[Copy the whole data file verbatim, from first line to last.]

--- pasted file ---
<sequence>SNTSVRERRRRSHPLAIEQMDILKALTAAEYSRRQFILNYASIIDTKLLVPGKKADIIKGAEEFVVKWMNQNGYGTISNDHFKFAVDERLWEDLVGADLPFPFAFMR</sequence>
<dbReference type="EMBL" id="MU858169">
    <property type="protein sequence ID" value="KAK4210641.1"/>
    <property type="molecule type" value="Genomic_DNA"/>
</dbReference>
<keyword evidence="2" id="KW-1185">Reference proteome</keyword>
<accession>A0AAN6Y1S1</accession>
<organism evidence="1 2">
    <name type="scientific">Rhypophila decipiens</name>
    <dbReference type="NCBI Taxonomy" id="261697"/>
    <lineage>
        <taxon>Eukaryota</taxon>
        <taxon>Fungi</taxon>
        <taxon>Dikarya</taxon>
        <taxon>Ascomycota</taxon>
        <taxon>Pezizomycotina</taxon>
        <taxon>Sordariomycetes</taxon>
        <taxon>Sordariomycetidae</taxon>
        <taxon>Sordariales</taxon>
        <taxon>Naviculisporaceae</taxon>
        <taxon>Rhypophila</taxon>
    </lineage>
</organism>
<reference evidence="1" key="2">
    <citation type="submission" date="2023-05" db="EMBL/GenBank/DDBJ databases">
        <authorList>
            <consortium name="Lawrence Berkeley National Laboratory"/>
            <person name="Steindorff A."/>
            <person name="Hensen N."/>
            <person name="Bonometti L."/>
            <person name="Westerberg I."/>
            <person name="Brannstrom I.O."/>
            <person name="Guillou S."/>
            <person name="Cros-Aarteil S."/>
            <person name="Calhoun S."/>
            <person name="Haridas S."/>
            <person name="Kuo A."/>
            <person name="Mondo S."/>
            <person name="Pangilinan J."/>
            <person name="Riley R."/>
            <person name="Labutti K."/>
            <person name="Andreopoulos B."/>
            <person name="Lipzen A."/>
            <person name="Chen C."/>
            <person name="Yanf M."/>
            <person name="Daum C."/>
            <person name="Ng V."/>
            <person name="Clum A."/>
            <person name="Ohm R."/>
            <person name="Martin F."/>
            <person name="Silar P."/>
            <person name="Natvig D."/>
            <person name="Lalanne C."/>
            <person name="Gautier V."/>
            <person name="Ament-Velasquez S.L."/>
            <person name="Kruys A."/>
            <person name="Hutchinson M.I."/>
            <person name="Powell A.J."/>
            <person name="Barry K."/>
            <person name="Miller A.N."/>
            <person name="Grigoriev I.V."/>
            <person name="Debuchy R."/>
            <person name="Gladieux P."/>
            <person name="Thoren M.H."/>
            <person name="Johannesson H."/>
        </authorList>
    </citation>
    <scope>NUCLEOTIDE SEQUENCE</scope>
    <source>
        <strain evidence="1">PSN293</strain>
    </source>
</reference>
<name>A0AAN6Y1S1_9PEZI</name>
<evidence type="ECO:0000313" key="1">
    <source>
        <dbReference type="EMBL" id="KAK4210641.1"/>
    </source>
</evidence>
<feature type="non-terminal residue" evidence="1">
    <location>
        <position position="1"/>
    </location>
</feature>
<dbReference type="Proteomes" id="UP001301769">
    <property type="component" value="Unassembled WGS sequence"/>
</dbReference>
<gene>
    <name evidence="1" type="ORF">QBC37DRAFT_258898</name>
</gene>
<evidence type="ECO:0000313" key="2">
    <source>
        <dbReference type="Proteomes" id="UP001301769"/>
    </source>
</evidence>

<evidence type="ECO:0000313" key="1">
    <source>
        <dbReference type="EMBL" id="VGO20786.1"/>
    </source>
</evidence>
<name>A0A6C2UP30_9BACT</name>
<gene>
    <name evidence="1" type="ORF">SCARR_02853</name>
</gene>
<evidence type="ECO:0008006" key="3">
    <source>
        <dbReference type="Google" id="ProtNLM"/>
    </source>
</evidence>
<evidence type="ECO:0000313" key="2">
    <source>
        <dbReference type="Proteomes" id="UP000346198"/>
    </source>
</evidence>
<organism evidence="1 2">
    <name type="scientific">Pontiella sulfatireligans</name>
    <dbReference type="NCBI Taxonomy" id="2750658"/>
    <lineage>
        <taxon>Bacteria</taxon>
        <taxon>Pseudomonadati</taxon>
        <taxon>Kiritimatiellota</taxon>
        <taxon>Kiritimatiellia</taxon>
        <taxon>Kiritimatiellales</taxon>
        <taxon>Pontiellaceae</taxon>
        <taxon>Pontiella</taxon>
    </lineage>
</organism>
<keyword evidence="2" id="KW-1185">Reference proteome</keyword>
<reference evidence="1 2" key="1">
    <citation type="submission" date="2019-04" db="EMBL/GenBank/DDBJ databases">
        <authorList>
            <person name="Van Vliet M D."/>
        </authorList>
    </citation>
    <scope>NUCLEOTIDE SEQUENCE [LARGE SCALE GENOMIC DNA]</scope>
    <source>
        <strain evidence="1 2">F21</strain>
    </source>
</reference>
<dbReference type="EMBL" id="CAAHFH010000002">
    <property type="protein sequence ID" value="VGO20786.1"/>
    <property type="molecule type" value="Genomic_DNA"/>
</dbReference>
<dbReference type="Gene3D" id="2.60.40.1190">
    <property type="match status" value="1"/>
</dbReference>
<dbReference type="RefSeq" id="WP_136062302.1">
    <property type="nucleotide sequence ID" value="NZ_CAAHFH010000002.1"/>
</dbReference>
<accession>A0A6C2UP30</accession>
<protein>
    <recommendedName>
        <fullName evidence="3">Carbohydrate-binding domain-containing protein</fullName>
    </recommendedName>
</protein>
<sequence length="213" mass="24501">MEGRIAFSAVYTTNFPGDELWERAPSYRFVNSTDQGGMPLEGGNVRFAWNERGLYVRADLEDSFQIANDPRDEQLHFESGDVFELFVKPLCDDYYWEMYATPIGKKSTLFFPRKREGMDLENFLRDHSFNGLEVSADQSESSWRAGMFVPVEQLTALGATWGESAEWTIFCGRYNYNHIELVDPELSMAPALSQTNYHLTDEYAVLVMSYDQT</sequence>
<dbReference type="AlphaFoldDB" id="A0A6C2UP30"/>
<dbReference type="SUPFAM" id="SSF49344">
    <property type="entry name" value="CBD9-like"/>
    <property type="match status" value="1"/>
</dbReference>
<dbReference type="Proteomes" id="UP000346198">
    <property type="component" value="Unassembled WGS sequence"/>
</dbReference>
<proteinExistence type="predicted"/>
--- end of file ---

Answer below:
<sequence>SNTSVRERRRRSHPLAIEQMDILKALTAAEYSRRQFILNYASIIDTKLLVPGKKADIIKGAEEFVVKWMNQNGYGTISNDHFKFAVDERLWEDLVGADLPFPFAFMR</sequence>
<dbReference type="EMBL" id="MU858169">
    <property type="protein sequence ID" value="KAK4210641.1"/>
    <property type="molecule type" value="Genomic_DNA"/>
</dbReference>
<keyword evidence="2" id="KW-1185">Reference proteome</keyword>
<accession>A0AAN6Y1S1</accession>
<organism evidence="1 2">
    <name type="scientific">Rhypophila decipiens</name>
    <dbReference type="NCBI Taxonomy" id="261697"/>
    <lineage>
        <taxon>Eukaryota</taxon>
        <taxon>Fungi</taxon>
        <taxon>Dikarya</taxon>
        <taxon>Ascomycota</taxon>
        <taxon>Pezizomycotina</taxon>
        <taxon>Sordariomycetes</taxon>
        <taxon>Sordariomycetidae</taxon>
        <taxon>Sordariales</taxon>
        <taxon>Naviculisporaceae</taxon>
        <taxon>Rhypophila</taxon>
    </lineage>
</organism>
<reference evidence="1" key="2">
    <citation type="submission" date="2023-05" db="EMBL/GenBank/DDBJ databases">
        <authorList>
            <consortium name="Lawrence Berkeley National Laboratory"/>
            <person name="Steindorff A."/>
            <person name="Hensen N."/>
            <person name="Bonometti L."/>
            <person name="Westerberg I."/>
            <person name="Brannstrom I.O."/>
            <person name="Guillou S."/>
            <person name="Cros-Aarteil S."/>
            <person name="Calhoun S."/>
            <person name="Haridas S."/>
            <person name="Kuo A."/>
            <person name="Mondo S."/>
            <person name="Pangilinan J."/>
            <person name="Riley R."/>
            <person name="Labutti K."/>
            <person name="Andreopoulos B."/>
            <person name="Lipzen A."/>
            <person name="Chen C."/>
            <person name="Yanf M."/>
            <person name="Daum C."/>
            <person name="Ng V."/>
            <person name="Clum A."/>
            <person name="Ohm R."/>
            <person name="Martin F."/>
            <person name="Silar P."/>
            <person name="Natvig D."/>
            <person name="Lalanne C."/>
            <person name="Gautier V."/>
            <person name="Ament-Velasquez S.L."/>
            <person name="Kruys A."/>
            <person name="Hutchinson M.I."/>
            <person name="Powell A.J."/>
            <person name="Barry K."/>
            <person name="Miller A.N."/>
            <person name="Grigoriev I.V."/>
            <person name="Debuchy R."/>
            <person name="Gladieux P."/>
            <person name="Thoren M.H."/>
            <person name="Johannesson H."/>
        </authorList>
    </citation>
    <scope>NUCLEOTIDE SEQUENCE</scope>
    <source>
        <strain evidence="1">PSN293</strain>
    </source>
</reference>
<name>A0AAN6Y1S1_9PEZI</name>
<evidence type="ECO:0000313" key="1">
    <source>
        <dbReference type="EMBL" id="KAK4210641.1"/>
    </source>
</evidence>
<feature type="non-terminal residue" evidence="1">
    <location>
        <position position="1"/>
    </location>
</feature>
<dbReference type="Proteomes" id="UP001301769">
    <property type="component" value="Unassembled WGS sequence"/>
</dbReference>
<gene>
    <name evidence="1" type="ORF">QBC37DRAFT_258898</name>
</gene>
<evidence type="ECO:0000313" key="2">
    <source>
        <dbReference type="Proteomes" id="UP001301769"/>
    </source>
</evidence>

<evidence type="ECO:0000313" key="1">
    <source>
        <dbReference type="EMBL" id="VGO20786.1"/>
    </source>
</evidence>
<name>A0A6C2UP30_9BACT</name>
<gene>
    <name evidence="1" type="ORF">SCARR_02853</name>
</gene>
<evidence type="ECO:0008006" key="3">
    <source>
        <dbReference type="Google" id="ProtNLM"/>
    </source>
</evidence>
<evidence type="ECO:0000313" key="2">
    <source>
        <dbReference type="Proteomes" id="UP000346198"/>
    </source>
</evidence>
<organism evidence="1 2">
    <name type="scientific">Pontiella sulfatireligans</name>
    <dbReference type="NCBI Taxonomy" id="2750658"/>
    <lineage>
        <taxon>Bacteria</taxon>
        <taxon>Pseudomonadati</taxon>
        <taxon>Kiritimatiellota</taxon>
        <taxon>Kiritimatiellia</taxon>
        <taxon>Kiritimatiellales</taxon>
        <taxon>Pontiellaceae</taxon>
        <taxon>Pontiella</taxon>
    </lineage>
</organism>
<keyword evidence="2" id="KW-1185">Reference proteome</keyword>
<reference evidence="1 2" key="1">
    <citation type="submission" date="2019-04" db="EMBL/GenBank/DDBJ databases">
        <authorList>
            <person name="Van Vliet M D."/>
        </authorList>
    </citation>
    <scope>NUCLEOTIDE SEQUENCE [LARGE SCALE GENOMIC DNA]</scope>
    <source>
        <strain evidence="1 2">F21</strain>
    </source>
</reference>
<dbReference type="EMBL" id="CAAHFH010000002">
    <property type="protein sequence ID" value="VGO20786.1"/>
    <property type="molecule type" value="Genomic_DNA"/>
</dbReference>
<dbReference type="Gene3D" id="2.60.40.1190">
    <property type="match status" value="1"/>
</dbReference>
<dbReference type="RefSeq" id="WP_136062302.1">
    <property type="nucleotide sequence ID" value="NZ_CAAHFH010000002.1"/>
</dbReference>
<accession>A0A6C2UP30</accession>
<protein>
    <recommendedName>
        <fullName evidence="3">Carbohydrate-binding domain-containing protein</fullName>
    </recommendedName>
</protein>
<sequence length="213" mass="24501">MEGRIAFSAVYTTNFPGDELWERAPSYRFVNSTDQGGMPLEGGNVRFAWNERGLYVRADLEDSFQIANDPRDEQLHFESGDVFELFVKPLCDDYYWEMYATPIGKKSTLFFPRKREGMDLENFLRDHSFNGLEVSADQSESSWRAGMFVPVEQLTALGATWGESAEWTIFCGRYNYNHIELVDPELSMAPALSQTNYHLTDEYAVLVMSYDQT</sequence>
<dbReference type="AlphaFoldDB" id="A0A6C2UP30"/>
<dbReference type="SUPFAM" id="SSF49344">
    <property type="entry name" value="CBD9-like"/>
    <property type="match status" value="1"/>
</dbReference>
<dbReference type="Proteomes" id="UP000346198">
    <property type="component" value="Unassembled WGS sequence"/>
</dbReference>
<proteinExistence type="predicted"/>